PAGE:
Benni Hemm Hemm is an Icelandic band named after its founder, Benedik H. Hermannson. ‘Benni Hemm Hemm’ is his nickname. Dark-haired and in his mid-‘20s, Hermannson won an Icelandic Music Award in 2005 for Benni Hemm Hemm, his first, self-nicknamed album. Since then he has toured overseas and built up a small following.
This new album was recorded over four days in the grey concrete box of Sigur Rós’s Reykjavik studio. Hermannson’s band uses trombones and glockenspiels and guitars, and the music it makes rises to peaks which topple into troughs. The first track on the disc is more of an overture than an independent song. It starts softly with a gleam of guitar and then the horns come in at a low purr that rises in volume, first gradually, then with a sudden burst of noise, until the whole band is romping together. The music lifts to a crescendo and falls away, leaving us hanging. The next sound we hear is the low, simple grunt of a trombone.
This technique of steep descents from noise into quiet was noticeable on Hermannson’s first album, and it’s noticeable again here: it seems to have cemented itself into his repertoire. “Sorgartár” is an aural rollercoaster, belting up and down, pausing occasionally for a few tinging notes from a glockenspiel or words from Hermannson in his role as the band’s lead singer. “Mónakó” uses the same technique more subtly. “Sex Eða Sjö” drills itself to a summit and then floats away lightly on a hum. The album is built around this simple idea of opposites: loud versus soft, up versus down, and delicate glock versus blaring brass. Competing forces tug at one another. It never gets dull.
Unfortunately, one of the competing forces is Hermannson’s voice, and it is dull. He sings in a dour moan that tries to flatten whatever it touches. I think this drone is supposed to be part of the band’s knocked-together aesthetic in the same way that Jeff Magnum’s out-of-tune fragility is an integral part of Neutral Milk Hotel, but where Magnum seems moved and human, Hermannson sounds like a half-bored man in a supermarket queue amusing himself by humming under his breath. Where Magnum’s croak made him seem defenseless, the flatness of Hermannson’s voice starts to feel like a defensive reflex.
This is the bad side of the same sense of irony that sees him in one publicity shot wearing a dumbly ingratiating grin and holding his guitar at an awkward angle, poking fun at the idea of rock stars with their sexy poses and shiny, appealing wedges of teeth. Other singers draw attention to themselves by seeming excited. He does it by undercutting the excitement of his fellow band members. After “Sól á Heyhóla” has pumped itself up with drum and guitar, his groan pours in like a bucket of cold water. Hermannson’s voice is part of the band’s style, but not a fun part. Perhaps it sounds witty when you can understand the Icelandic lyrics.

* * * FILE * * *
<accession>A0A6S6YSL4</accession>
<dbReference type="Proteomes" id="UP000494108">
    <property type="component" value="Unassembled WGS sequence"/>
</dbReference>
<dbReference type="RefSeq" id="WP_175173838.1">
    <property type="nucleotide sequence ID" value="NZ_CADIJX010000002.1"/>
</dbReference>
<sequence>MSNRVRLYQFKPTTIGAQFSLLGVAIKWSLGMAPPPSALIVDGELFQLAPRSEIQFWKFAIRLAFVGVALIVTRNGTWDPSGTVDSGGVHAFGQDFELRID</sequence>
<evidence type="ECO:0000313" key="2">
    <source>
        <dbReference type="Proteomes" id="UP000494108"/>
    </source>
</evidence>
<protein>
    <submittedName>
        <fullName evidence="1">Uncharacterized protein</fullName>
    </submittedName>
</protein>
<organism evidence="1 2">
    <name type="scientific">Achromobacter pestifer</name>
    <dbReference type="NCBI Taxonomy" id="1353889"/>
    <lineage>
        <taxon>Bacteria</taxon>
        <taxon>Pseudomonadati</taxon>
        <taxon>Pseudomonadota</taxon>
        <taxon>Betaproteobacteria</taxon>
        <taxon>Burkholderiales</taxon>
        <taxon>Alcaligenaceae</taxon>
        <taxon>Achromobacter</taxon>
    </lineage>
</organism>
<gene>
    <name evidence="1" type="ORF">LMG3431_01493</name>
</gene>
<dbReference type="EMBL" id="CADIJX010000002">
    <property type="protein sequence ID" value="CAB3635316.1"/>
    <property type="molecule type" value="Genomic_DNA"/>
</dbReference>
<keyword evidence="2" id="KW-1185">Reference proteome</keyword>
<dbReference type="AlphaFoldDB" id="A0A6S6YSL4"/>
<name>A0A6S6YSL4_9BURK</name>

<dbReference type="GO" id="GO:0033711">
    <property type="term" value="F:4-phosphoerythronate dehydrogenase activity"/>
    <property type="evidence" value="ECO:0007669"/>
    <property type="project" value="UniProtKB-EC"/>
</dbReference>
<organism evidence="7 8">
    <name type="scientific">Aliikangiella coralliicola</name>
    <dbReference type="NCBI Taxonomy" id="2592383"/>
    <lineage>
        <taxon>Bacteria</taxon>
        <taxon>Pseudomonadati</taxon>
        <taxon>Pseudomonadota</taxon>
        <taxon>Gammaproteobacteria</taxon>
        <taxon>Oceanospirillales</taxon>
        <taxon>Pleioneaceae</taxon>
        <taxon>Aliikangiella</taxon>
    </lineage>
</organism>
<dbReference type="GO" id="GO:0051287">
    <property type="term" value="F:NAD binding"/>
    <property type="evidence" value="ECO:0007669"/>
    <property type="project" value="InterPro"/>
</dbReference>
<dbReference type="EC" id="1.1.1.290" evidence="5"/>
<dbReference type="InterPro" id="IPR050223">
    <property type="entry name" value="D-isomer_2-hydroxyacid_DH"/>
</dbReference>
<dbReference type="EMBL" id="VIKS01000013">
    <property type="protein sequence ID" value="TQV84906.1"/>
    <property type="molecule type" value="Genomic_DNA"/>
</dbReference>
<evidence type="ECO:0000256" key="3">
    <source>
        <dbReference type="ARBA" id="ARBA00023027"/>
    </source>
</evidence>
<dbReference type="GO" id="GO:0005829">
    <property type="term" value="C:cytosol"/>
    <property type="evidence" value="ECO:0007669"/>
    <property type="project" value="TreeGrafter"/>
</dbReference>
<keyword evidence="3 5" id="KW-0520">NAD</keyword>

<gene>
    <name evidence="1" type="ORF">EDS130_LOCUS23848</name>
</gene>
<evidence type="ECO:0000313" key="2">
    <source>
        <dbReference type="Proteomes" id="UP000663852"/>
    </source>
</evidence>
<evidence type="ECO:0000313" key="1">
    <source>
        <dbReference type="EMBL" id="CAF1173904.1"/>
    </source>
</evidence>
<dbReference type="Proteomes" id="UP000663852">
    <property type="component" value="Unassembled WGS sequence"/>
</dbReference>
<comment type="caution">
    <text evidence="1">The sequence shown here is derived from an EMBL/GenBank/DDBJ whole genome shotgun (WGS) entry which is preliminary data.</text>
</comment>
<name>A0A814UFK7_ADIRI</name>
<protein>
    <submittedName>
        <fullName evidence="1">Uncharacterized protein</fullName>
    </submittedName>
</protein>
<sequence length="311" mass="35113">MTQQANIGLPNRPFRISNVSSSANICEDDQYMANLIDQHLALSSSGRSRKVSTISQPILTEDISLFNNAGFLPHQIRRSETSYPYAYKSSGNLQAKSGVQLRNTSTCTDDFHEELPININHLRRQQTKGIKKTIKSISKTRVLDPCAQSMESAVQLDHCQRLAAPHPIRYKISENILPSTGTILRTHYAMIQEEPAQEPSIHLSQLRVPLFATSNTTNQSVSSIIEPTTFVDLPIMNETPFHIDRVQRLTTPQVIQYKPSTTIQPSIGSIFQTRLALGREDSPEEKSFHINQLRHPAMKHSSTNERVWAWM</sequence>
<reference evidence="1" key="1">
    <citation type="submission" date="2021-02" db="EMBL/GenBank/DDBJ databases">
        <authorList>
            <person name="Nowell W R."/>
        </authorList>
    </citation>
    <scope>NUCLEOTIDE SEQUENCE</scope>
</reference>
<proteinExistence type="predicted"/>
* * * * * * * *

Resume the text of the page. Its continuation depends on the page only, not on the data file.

He’s at his best when he doesn’t have the rest of the group raging around him. When the instruments in “Sól á Heyhóla” die down and his voice is almost the only noise we can hear, then its good qualities come out: he sounds tender, and less strangled. The same thing happens at the beginning of “Aldrei”. It’s when he has to raise the volume of his voice that it goes dour. Oh, and when he has to carry long notes. When he opens his mouth at the beginning of “Ég á bát” and begins dragging out vowels to be murdered on the rack, my heart sinks.
It un-sinks when the instruments start to blare and scrawch. A flat instrument is easier to listen to than a flat voice; it doesn’t have the same bad-karaoke overtones. There are times, in “Stoffer”, for example, and later during “Aldrei”, when the band sounds like a less extreme Maher Shalal Hash Baz. The brass and drums crash in a Baz-like way without tipping over into discordancy. When I feed Kajak into my computer, the programme categorises it as ‘rock’, but if this is rock then it’s a very odd, indie kind of rock. It’s either thrashing away joyfully in the margins, or charging at the forefront of whatever rock might be if only it could extend itself to embrace trombones. I’m not sure which.
Kajak is a stronger album than Benni Hemm Hemm. The songs on the earlier release sounded as if they had been written here and there over a number of years. That they were together on the same CD sometimes seemed more like accident than design. Kajak is tighter, less piecemeal. The short recording time has worked out to the album’s advantage, and the indie roughness of the first album has been refined without being lost. I applaud that. Still, I wish they’d find a different singer. That professional-amateur sound Hermannson is aiming for can be a tricky thing to perfect. Why does he have to sound so underwhelmed by his own achievement? Or is that part of the joke?
// Sound Affects
"The man whose songs were recorded by Johnny Cash, Alan Jackson, Ricky Skaggs, David Allan Coe, The Highwaymen, and countless others succumbs to time’s cruel cue that the only token of permanence we have to offer are the effects of shared moments and memories.READ the article